Doripenem for treating nosocomial pneumonia and ventilator-associated pneumonia – Authors' reply. / Kollef, Marin H.; Réa-Neto, Álvaro; Wunderink, Richard G. et al.In: The Lancet Infectious Diseases, Vol. 20, No. 1, 01.2020, p. 20-21.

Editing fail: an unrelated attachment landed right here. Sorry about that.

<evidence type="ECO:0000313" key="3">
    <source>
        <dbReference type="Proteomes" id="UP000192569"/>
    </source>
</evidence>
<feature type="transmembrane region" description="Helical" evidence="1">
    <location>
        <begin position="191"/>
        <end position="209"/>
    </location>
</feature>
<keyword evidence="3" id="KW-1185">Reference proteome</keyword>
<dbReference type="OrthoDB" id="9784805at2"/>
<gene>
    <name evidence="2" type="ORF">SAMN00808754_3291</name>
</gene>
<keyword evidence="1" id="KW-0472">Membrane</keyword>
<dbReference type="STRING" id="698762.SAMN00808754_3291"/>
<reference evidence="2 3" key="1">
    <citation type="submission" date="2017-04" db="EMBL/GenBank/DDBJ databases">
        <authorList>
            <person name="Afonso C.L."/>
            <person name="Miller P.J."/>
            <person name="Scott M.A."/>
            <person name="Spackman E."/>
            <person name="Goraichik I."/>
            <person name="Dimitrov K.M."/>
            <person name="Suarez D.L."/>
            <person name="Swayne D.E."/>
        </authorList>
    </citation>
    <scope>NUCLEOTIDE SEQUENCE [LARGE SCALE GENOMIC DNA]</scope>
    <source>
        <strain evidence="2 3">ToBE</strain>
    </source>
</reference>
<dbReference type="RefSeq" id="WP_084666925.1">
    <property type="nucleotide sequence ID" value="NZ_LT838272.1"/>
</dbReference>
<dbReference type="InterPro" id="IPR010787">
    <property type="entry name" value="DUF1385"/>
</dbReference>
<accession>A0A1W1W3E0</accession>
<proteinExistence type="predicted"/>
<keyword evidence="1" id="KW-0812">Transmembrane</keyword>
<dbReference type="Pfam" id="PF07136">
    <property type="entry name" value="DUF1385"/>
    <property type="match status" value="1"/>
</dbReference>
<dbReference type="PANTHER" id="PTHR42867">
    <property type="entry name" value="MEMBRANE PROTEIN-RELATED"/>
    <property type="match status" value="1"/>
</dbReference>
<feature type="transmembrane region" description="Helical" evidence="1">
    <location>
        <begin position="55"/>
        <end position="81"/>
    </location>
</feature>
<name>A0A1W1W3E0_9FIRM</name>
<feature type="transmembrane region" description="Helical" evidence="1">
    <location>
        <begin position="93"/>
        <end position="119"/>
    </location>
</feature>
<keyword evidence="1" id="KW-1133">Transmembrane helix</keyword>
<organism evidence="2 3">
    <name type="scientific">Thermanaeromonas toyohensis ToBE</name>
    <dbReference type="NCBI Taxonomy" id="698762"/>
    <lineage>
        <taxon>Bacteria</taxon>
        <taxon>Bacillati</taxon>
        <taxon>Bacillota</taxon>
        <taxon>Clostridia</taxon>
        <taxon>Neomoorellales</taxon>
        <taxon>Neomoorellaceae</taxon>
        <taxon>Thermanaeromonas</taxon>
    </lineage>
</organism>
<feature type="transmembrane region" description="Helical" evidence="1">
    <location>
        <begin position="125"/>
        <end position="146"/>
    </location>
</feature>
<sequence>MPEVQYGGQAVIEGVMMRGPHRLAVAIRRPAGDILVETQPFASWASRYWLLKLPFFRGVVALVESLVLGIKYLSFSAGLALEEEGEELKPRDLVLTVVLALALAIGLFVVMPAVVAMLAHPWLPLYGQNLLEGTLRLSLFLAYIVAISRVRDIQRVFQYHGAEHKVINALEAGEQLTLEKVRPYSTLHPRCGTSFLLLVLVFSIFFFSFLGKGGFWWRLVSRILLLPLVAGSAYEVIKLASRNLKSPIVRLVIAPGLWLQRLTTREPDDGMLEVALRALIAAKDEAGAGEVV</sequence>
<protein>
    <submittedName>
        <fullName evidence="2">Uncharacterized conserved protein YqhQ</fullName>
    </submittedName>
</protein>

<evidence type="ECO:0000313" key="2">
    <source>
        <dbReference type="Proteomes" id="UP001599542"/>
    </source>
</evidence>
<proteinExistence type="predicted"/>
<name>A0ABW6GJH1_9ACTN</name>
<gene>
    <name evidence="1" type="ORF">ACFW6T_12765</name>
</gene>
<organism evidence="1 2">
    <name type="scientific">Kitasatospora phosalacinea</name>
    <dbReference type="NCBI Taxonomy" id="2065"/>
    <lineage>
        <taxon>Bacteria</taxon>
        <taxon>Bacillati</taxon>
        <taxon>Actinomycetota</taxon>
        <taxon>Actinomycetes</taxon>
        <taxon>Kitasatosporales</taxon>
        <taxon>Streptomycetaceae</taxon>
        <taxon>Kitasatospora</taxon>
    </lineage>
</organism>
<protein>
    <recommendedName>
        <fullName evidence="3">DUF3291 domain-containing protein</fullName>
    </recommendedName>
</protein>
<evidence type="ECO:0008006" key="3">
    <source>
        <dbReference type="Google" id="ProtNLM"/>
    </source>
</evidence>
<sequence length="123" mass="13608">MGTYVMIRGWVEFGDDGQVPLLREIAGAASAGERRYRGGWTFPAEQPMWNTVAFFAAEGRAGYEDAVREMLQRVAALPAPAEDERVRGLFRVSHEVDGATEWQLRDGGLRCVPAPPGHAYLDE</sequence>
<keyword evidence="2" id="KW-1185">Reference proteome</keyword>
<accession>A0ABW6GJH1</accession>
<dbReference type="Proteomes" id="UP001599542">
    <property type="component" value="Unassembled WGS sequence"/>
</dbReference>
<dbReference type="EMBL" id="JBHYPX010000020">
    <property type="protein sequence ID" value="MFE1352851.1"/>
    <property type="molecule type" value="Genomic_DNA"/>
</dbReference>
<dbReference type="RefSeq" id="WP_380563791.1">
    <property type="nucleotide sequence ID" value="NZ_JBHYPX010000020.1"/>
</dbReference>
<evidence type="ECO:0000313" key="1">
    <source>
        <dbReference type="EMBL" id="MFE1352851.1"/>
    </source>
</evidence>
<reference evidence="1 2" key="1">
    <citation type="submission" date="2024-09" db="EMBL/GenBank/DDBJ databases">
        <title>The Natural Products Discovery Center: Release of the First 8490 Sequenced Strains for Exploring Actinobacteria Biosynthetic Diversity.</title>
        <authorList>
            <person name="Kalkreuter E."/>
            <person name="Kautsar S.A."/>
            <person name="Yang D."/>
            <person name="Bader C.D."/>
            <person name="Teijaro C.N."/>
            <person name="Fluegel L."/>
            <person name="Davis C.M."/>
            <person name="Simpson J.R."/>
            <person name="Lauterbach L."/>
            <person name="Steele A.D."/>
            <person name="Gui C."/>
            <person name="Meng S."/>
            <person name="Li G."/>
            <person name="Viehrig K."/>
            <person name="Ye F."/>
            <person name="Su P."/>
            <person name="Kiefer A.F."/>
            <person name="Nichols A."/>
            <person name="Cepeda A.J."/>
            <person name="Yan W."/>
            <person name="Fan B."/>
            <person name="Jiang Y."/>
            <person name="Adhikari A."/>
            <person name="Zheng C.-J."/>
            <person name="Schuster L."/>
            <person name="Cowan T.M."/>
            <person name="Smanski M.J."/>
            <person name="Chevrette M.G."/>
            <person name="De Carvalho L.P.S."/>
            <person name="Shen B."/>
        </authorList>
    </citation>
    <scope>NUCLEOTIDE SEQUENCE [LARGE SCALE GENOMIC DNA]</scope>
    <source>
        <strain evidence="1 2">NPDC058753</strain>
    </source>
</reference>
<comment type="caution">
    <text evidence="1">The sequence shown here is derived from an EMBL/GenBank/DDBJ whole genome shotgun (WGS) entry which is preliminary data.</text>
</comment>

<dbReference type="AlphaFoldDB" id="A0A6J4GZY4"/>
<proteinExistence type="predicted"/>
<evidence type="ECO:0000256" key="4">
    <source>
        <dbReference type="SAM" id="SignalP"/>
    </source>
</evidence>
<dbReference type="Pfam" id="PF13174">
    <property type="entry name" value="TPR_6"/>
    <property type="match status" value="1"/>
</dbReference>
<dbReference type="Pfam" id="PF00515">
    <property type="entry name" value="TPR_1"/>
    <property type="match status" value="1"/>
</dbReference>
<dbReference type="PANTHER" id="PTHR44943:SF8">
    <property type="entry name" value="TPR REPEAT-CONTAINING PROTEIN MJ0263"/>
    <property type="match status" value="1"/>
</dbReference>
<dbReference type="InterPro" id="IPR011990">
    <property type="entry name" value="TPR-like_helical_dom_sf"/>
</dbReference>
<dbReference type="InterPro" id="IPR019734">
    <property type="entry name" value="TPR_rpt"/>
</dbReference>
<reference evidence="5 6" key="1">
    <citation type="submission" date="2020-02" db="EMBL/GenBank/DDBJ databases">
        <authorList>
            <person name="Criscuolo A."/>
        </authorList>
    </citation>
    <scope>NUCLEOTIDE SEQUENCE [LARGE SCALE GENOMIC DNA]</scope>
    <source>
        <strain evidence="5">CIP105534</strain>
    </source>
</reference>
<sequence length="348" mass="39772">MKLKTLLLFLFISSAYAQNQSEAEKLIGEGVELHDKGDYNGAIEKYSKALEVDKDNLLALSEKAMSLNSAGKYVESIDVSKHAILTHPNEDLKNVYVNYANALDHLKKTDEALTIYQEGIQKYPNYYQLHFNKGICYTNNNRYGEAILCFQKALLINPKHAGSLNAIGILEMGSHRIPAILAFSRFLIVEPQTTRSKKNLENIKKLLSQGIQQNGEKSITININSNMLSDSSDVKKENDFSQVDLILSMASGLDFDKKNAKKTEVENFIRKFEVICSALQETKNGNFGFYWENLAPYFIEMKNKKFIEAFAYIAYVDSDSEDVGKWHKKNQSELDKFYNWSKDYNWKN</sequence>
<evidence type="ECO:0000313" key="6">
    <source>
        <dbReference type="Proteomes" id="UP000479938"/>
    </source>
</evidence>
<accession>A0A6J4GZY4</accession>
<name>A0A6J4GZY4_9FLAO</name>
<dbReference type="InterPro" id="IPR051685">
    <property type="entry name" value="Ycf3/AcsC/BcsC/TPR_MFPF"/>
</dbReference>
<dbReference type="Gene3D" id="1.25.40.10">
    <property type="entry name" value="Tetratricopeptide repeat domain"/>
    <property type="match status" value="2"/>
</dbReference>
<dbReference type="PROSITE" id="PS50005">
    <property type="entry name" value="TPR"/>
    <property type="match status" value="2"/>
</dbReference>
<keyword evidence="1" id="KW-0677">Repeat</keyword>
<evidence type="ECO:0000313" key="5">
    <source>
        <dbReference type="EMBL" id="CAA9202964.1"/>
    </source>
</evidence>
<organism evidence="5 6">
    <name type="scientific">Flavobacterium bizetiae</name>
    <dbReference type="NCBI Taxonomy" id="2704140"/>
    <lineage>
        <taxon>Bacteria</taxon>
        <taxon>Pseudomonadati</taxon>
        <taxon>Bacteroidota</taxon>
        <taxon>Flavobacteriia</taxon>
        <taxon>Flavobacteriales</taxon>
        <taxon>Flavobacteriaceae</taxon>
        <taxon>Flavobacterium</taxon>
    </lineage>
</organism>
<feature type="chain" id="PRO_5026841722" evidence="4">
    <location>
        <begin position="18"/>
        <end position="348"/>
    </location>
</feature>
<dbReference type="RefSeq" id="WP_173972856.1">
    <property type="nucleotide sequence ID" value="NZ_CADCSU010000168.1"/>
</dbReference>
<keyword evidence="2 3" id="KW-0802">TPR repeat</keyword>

Research output: Contribution to journal › Letter › peer-review
TY - JOUR
T1 - Doripenem for treating nosocomial pneumonia and ventilator-associated pneumonia – Authors' reply
AU - Kollef, Marin H.
AU - Réa-Neto, Álvaro
AU - Wunderink, Richard G.
AU - Bruno, Christopher J.
AU - Rhee, Elizabeth G.